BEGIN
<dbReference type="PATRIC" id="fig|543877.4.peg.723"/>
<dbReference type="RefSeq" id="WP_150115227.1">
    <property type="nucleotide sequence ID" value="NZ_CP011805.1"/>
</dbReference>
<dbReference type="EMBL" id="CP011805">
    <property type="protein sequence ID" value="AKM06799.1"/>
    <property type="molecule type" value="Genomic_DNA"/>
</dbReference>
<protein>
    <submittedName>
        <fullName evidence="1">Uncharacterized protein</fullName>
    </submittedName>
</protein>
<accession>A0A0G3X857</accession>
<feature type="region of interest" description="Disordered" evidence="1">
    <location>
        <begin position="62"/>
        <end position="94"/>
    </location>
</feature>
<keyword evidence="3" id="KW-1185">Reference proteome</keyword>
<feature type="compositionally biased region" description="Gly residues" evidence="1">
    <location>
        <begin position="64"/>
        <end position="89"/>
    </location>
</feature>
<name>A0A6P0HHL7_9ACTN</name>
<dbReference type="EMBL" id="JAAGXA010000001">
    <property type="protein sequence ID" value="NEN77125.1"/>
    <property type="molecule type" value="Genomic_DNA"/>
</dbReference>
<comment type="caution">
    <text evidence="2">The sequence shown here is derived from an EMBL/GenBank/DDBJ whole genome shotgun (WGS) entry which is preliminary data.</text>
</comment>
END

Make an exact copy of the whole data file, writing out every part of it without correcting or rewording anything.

<dbReference type="PATRIC" id="fig|543877.4.peg.723"/>
<dbReference type="RefSeq" id="WP_150115227.1">
    <property type="nucleotide sequence ID" value="NZ_CP011805.1"/>
</dbReference>
<dbReference type="EMBL" id="CP011805">
    <property type="protein sequence ID" value="AKM06799.1"/>
    <property type="molecule type" value="Genomic_DNA"/>
</dbReference>
<protein>
    <submittedName>
        <fullName evidence="1">Uncharacterized protein</fullName>
    </submittedName>
</protein>
<accession>A0A0G3X857</accession>
<feature type="region of interest" description="Disordered" evidence="1">
    <location>
        <begin position="62"/>
        <end position="94"/>
    </location>
</feature>
<keyword evidence="3" id="KW-1185">Reference proteome</keyword>
<feature type="compositionally biased region" description="Gly residues" evidence="1">
    <location>
        <begin position="64"/>
        <end position="89"/>
    </location>
</feature>
<name>A0A6P0HHL7_9ACTN</name>
<dbReference type="EMBL" id="JAAGXA010000001">
    <property type="protein sequence ID" value="NEN77125.1"/>
    <property type="molecule type" value="Genomic_DNA"/>
</dbReference>
<comment type="caution">
    <text evidence="2">The sequence shown here is derived from an EMBL/GenBank/DDBJ whole genome shotgun (WGS) entry which is preliminary data.</text>
</comment>